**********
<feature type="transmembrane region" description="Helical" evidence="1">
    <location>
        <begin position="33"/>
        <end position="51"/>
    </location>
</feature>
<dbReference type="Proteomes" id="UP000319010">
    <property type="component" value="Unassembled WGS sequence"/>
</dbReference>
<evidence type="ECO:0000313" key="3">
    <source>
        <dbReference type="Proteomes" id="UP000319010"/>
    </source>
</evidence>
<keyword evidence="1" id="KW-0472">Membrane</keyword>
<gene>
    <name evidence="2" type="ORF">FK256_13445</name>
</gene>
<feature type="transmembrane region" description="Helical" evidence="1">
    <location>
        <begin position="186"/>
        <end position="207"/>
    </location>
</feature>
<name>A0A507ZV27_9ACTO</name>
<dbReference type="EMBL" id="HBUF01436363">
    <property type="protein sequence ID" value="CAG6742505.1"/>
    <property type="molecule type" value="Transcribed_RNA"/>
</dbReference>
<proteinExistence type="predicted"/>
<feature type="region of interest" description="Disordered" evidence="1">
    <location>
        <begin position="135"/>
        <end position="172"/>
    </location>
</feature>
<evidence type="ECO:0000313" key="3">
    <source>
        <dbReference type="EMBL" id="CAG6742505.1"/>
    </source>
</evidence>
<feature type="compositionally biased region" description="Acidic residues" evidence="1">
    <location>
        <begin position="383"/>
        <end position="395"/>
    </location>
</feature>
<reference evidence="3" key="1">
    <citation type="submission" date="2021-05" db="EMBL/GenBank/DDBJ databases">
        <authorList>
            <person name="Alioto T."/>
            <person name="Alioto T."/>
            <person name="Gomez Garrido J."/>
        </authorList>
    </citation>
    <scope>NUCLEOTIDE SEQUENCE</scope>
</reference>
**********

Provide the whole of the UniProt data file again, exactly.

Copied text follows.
<feature type="transmembrane region" description="Helical" evidence="1">
    <location>
        <begin position="33"/>
        <end position="51"/>
    </location>
</feature>
<dbReference type="Proteomes" id="UP000319010">
    <property type="component" value="Unassembled WGS sequence"/>
</dbReference>
<evidence type="ECO:0000313" key="3">
    <source>
        <dbReference type="Proteomes" id="UP000319010"/>
    </source>
</evidence>
<keyword evidence="1" id="KW-0472">Membrane</keyword>
<gene>
    <name evidence="2" type="ORF">FK256_13445</name>
</gene>
<feature type="transmembrane region" description="Helical" evidence="1">
    <location>
        <begin position="186"/>
        <end position="207"/>
    </location>
</feature>
<name>A0A507ZV27_9ACTO</name>
<dbReference type="EMBL" id="HBUF01436363">
    <property type="protein sequence ID" value="CAG6742505.1"/>
    <property type="molecule type" value="Transcribed_RNA"/>
</dbReference>
<proteinExistence type="predicted"/>
<feature type="region of interest" description="Disordered" evidence="1">
    <location>
        <begin position="135"/>
        <end position="172"/>
    </location>
</feature>
<evidence type="ECO:0000313" key="3">
    <source>
        <dbReference type="EMBL" id="CAG6742505.1"/>
    </source>
</evidence>
<feature type="compositionally biased region" description="Acidic residues" evidence="1">
    <location>
        <begin position="383"/>
        <end position="395"/>
    </location>
</feature>
<reference evidence="3" key="1">
    <citation type="submission" date="2021-05" db="EMBL/GenBank/DDBJ databases">
        <authorList>
            <person name="Alioto T."/>
            <person name="Alioto T."/>
            <person name="Gomez Garrido J."/>
        </authorList>
    </citation>
    <scope>NUCLEOTIDE SEQUENCE</scope>
</reference>